1. Organising Alone or with a Team?

A way to get organised is to get as many as possible people together - the more people, the more the jobs can be distributed over more people. However...


Effective communication

What are the aspects of organising a team successfully?

It is very easy within Co-Counselling to think that the communication among organisers mostly depends on the individual communication skills. This individualistic concept is absolutely wrong footing. Effective communication between all the organising people is fixed at the start by the organisational and decision making structure that has been chosen.

1. Splitting ‘policy making' from ‘executive jobs'

policy > consensus (what is consensus)
executives > one person plus support persons.

A word about ‘hierarchy'
It has become received wisdom that Co-Counsellors don't like hierarchy. The fact is that nobody likes to be told what to do. And ‘being told what to do' is often confused with ‘hierarchy'.

On the other hand people also don't like to waste their time with messy democracy and endless unproductive meetings.

In a way ‘hierarchy' is essential. One area of responsibility can only be shared by one or two people, while the other people are there for support. It is possible to set up this ‘hierarchy' of responsibilities and clarity who is in charge and who is supporting them in such a way that everybody knows what needs to be done without an atmosphere of ordering people around.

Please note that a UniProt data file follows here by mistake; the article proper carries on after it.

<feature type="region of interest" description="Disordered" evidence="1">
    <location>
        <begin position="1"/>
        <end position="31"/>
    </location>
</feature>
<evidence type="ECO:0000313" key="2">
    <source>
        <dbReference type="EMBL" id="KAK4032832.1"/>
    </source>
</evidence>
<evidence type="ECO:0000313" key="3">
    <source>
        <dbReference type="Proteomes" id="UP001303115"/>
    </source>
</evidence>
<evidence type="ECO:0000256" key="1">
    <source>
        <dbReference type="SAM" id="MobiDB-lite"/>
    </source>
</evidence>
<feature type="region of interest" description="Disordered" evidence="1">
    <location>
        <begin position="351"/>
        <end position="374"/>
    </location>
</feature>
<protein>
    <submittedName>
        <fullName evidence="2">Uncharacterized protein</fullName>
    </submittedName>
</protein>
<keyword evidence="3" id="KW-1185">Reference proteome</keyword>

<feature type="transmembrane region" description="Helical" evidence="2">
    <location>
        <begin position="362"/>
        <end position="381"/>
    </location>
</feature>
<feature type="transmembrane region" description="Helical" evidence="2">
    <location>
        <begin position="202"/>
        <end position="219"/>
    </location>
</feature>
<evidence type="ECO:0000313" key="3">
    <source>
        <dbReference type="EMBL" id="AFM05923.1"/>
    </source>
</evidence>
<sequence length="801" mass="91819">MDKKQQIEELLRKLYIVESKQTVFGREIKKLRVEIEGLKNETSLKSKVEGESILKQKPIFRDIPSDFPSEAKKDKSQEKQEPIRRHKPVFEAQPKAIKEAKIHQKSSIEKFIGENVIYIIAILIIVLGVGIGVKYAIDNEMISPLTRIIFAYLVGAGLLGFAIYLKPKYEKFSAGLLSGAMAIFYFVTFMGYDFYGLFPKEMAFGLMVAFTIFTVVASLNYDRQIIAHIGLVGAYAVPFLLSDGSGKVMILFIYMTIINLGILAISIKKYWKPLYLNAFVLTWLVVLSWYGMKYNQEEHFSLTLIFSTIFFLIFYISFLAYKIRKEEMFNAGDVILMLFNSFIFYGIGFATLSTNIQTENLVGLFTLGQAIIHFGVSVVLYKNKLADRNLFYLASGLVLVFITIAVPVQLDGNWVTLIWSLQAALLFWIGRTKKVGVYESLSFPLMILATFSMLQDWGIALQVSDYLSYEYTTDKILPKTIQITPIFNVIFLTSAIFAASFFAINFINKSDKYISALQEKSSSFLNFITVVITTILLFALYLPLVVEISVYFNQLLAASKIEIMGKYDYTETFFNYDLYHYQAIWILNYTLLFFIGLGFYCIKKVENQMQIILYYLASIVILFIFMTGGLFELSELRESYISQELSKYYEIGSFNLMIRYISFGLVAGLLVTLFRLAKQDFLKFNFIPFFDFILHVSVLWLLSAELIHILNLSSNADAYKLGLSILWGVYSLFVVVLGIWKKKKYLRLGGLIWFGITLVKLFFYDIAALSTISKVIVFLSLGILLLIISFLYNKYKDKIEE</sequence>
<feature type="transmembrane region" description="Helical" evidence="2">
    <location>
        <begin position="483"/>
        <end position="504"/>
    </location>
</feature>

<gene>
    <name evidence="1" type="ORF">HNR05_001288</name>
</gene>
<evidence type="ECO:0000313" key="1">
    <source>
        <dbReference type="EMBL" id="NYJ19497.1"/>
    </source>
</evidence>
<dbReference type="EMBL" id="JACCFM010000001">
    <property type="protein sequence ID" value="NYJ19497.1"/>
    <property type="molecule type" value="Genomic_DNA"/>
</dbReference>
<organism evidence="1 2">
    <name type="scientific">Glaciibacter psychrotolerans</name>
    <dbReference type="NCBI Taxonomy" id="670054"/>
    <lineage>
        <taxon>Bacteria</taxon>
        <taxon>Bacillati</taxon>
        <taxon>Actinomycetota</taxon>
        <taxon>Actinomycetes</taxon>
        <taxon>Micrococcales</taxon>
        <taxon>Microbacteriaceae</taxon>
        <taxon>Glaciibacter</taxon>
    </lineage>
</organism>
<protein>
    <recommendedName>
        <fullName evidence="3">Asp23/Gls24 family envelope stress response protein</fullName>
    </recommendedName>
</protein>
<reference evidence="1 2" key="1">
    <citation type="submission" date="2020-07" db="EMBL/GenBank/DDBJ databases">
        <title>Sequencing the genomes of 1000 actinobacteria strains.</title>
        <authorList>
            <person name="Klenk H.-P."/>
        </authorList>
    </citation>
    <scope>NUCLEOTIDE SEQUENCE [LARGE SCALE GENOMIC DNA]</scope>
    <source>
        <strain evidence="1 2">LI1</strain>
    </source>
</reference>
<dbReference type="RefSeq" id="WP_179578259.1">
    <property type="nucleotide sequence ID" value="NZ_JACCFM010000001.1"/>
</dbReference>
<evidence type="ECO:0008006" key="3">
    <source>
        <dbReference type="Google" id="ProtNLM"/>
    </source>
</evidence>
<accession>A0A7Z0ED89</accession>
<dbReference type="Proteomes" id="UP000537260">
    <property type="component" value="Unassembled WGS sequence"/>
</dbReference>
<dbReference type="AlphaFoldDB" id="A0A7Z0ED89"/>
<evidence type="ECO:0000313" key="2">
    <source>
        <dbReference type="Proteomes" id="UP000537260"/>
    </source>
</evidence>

2. Creating clear ‘executive job areas'

These executive job areas can be created on the fly, depending on the situation and type of workshop. Here are some some examples

  • Program & Culture
    New attendants workshop facilitation
    Welcoming person(s)
    Culture setting
    Trust Persons
    Beauty & Order person
  • Logistics
    dedicated driver
    Shopping person
  • Child minding
    child minders liaising
  • Liaisng withVenue
    general matters
    Food/Cook
  • Treasurer
  • Booking & Information Person
  • Publicity & Promotion
    production of leaflets, infosheets etc
    keeping the Co-Counselling newsletters updated

3. Who to ask for your team?

People bring into Co-Counselling not only their person but also their patterns.

Look out for patterns of people who promote the unlimited intelligence but combine this with an unlimited blindness for own limitations. They promise the heaven on earth, especially when there is a public, are not prepared to look at pitfalls and not a lot will be done.

4. Give your team a good start

 

5. Use Check Lists

 


Promoting Learning from the experience

Clarifying your individual learning goals

 

Enhancing your learning process

  • Creating support and proper feedback
  • Debriefing